Screenwriter Josh A. Cagan Discusses Bandslam

Music-driven teen entertainment abounds on the small and large screen, but few endeavors have the heart and intelligence of last summer’s Bandslam, now available on DVD.

Penned by Josh A. Cagan and director Todd Graff, Bandslam received much critical acclaim. “What makes the film work is its feeling for the characters,” praised Roger Ebert, who gave the film 3 out of 4 stars. Ebert is not alone: Bandslam has a 90% approval rating from the industry’s Top Critics on

Bandslam stars Vanessa Hudgens, Aly Michalka, Gaelan Connell, Lisa Kudrow and features a cameo from David Bowie.

Suite 101’s Christine E. Taylor spoke with writer Josh A. Cagan to discuss Bandslam, the musical resurgence, and how an adult writes for modern teenage characters.

What compelled you to write Bandslam, a movie aimed at and starring teens?

I was painfully nerdy as a kid (not much has changed), and it wasn’t until my sophomore year of high school that I kind of found my peer group. It’s amazing what a confidence boost you get from just knowing that there are three or four people who occupy the same rung of the social ladder as you, and know all of the same Monty Python routines.

I wanted to write a movie about the exact second of your teenage years where you realize you aren’t the only one who feels like you.

To what degree did your original vision of Bandslam make it to the screen?

It is a simple fact of the industry that most studio pictures are worked over by various writers, re-writers, and Carrie Fisher. And it’s always a roll of the dice.

There’s a great line from Sunset Boulevard: “The last [movie] I wrote was about Okies in the Dust Bowl. You’d never know because, when it reached the screen, the whole thing played on a torpedo boat.”

So although the script was certainly reworked and rewritten by Todd [Graff], who I just can’t say enough nice things about, it is still, at its essence, the movie that I wrote. The lead characters are still there, their voices are intact, and it doesn’t take place on a torpedo boat.

As with any intelligently written movie aimed at teens, inevitable John Hughes comparisons have been made. Did you find inspiration in Hughes’ work?

Hughes’ work is certainly the gold standard in this genre, and I’d like to think we came within three or four football fields of achieving the kind of Zen perfection his best movies attained.

That said, I probably drew just as much inspiration from non-Hughes-canon teen films, like Lucas, Heathers and, of course, Ski School.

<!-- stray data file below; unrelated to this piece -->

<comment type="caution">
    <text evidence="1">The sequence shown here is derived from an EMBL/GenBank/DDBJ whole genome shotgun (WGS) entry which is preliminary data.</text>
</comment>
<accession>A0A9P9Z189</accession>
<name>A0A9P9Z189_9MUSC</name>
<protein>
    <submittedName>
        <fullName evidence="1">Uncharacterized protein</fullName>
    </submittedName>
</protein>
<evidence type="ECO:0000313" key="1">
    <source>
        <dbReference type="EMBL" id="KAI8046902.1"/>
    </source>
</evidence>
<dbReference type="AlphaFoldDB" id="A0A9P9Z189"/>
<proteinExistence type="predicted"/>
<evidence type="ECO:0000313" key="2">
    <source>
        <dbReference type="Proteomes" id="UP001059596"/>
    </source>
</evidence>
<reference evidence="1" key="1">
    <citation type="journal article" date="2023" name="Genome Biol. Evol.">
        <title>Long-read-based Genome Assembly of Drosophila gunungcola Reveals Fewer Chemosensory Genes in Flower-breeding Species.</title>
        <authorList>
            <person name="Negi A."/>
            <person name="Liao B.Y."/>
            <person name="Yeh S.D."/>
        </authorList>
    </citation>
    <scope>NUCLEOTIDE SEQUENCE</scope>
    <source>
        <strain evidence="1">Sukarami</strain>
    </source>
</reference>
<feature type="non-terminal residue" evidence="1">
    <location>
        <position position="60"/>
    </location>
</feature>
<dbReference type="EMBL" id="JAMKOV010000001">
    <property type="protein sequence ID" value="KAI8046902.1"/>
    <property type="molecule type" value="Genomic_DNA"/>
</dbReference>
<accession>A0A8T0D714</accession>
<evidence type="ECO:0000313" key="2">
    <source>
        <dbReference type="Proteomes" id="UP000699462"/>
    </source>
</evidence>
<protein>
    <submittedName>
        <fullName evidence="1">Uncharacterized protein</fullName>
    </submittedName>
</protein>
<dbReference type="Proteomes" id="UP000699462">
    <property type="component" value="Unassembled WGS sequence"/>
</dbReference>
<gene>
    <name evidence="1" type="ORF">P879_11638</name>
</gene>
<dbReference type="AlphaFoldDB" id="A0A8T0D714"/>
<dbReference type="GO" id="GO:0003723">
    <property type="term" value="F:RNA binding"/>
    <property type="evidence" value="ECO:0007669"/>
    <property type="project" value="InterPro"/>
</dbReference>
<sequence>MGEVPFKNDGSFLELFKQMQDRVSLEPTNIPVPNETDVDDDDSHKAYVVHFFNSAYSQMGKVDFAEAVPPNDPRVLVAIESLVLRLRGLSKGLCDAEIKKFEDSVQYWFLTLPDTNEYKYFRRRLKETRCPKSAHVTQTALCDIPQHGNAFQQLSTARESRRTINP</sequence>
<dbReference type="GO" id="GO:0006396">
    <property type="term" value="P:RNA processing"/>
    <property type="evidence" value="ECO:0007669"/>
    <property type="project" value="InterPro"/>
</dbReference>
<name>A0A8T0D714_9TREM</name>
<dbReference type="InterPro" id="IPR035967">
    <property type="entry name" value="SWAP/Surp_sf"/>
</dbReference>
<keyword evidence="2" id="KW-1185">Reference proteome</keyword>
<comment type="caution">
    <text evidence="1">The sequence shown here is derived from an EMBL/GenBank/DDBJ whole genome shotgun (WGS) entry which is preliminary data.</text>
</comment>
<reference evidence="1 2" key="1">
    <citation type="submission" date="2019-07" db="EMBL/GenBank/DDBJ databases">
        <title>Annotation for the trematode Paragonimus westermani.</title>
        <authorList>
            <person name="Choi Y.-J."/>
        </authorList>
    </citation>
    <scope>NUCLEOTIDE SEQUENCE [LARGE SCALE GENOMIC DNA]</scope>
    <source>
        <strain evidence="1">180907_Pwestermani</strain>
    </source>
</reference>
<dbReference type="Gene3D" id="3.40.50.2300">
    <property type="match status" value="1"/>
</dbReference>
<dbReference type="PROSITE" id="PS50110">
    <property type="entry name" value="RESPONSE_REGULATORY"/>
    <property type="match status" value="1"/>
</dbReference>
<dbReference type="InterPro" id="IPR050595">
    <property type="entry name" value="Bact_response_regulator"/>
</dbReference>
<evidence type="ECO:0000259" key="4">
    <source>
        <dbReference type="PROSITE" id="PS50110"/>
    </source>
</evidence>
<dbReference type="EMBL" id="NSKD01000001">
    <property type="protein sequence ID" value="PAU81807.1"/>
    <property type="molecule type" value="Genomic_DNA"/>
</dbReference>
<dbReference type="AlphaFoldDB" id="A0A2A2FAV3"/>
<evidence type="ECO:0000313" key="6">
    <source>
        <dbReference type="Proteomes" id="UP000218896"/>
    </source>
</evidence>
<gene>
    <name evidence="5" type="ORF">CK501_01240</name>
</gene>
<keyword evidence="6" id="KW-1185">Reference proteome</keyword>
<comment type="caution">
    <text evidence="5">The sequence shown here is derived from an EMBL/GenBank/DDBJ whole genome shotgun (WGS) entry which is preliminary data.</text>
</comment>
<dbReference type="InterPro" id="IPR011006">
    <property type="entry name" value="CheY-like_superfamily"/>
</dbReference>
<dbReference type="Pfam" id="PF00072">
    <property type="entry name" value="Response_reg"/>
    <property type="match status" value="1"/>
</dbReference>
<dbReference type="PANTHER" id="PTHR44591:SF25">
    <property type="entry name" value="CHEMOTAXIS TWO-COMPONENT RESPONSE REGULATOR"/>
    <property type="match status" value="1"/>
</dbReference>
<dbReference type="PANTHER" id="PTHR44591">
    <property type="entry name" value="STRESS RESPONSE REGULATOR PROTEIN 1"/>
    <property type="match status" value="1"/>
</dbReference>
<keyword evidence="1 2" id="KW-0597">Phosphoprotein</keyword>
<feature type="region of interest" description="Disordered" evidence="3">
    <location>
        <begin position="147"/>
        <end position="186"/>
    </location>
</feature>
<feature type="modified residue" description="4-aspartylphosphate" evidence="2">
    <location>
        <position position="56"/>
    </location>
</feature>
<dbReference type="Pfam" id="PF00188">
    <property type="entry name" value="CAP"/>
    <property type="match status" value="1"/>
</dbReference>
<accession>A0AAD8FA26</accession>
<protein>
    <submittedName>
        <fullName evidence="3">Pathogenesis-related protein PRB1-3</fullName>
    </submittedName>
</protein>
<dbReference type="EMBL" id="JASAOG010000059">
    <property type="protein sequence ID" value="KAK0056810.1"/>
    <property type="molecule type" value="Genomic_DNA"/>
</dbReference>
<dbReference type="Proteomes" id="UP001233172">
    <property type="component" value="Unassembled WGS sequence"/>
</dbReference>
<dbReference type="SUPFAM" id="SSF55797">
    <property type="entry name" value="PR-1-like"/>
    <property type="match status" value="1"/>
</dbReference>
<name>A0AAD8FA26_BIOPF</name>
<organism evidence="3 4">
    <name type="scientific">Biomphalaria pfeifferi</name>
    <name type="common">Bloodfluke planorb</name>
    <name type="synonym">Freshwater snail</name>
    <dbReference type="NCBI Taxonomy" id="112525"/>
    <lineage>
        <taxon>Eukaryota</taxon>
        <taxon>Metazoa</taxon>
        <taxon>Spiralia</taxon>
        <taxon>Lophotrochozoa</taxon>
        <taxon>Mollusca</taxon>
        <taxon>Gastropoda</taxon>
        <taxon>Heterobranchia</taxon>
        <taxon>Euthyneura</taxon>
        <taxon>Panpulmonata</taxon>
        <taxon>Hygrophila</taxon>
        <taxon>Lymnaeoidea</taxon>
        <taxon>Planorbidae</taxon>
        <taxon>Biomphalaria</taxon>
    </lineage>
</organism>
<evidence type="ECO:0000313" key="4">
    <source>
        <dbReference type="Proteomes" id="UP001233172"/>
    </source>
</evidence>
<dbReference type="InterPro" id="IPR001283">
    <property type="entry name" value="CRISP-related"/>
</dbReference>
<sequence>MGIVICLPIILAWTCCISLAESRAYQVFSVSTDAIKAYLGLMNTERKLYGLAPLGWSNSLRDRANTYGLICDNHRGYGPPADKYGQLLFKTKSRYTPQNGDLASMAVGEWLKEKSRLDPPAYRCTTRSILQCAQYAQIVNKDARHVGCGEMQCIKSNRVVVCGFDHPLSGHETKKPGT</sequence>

Teen-driven musicals are making a huge comeback. Did you draw inspiration from High School Musical and Todd Graff’s Camp?

Please don’t tell Vanessa [Hudgens], but I have never seen High School Musical. I understand it is very peppy, and everyone in the cast has very nice smiles.

As far as Camp goes, it is a hug in movie form. I was a theater dork growing up, and Todd speaks that language beautifully. As much lip service as Glee gets, Camp should get that times infinity.

Teen character Will Burton’s musical taste is pretty mature. To what extent did you use the film’s characters as a channel for your own musical taste?

There is always that thin line between writing interesting teen characters, and having a movie where the teenagers all talk like 37-year-olds. Will’s musical tastes are certainly mature, but I think the film does a good job of balancing that with his basic immaturity as a teenager.

He’s still flummoxed by girls, his mom, and the basic act of walking down the hallway of his school. No amount of knowing facts about the Velvet Underground will help you understand any of those things.

But, yeah. The kids in the movie like the music we do, because we didn’t want to write a movie about kids who love Justin Beiber. Although I am currently developing “Beiberslam,” which now that I’ve said out loud, sounds like some kind of German Denny’s breakfast special.

How did you and Graff write for the young female characters without making them into stereotypes of the way in which adults assume teenagers speak?

I wrote the female characters in the movie the way my gal pals in high school talked. They were all pretty down-to-earth, nerdy chicks, so I’m pretty confident in my ability to write teen girl characters like that.

If I had to write Sisterhood of the Traveling Pants, I’m not sure if my dialogue would ring as true.

Which of Bandslam’s critical accolades means the most to you?

Three stars from Ebert. ‘Nuff said.

How did you and Todd come to collaborate on Bandslam? Do you have plans to work together in the future?

Hollywoodily enough, we actually met for the first time at the premiere. The film was shot during the Writer’s Strike, so sadly, I wasn’t allowed to be on set, or communicate with him. I’d love to work with him in the future, as I truly believe he’s a unique American talent.

What projects are you working on now?

I’m currently, along with fellow writer Greg Coolidge, rewriting a comedy we sold to WB last year called Dirty Old Men. We have Morgan Freeman attached to star, and Peter Segal attached to direct, so that’s pretty freaking cool, right there.

And then I’m getting ready to take out a new script, that’s a coming of age movie a-la Bandslam. I tend to ping-pong between wacky comedy and the sensitive teen drama, because at heart, I am a sensitive wacky teenager. But aren’t we all? No? Just me? Is this thing on?

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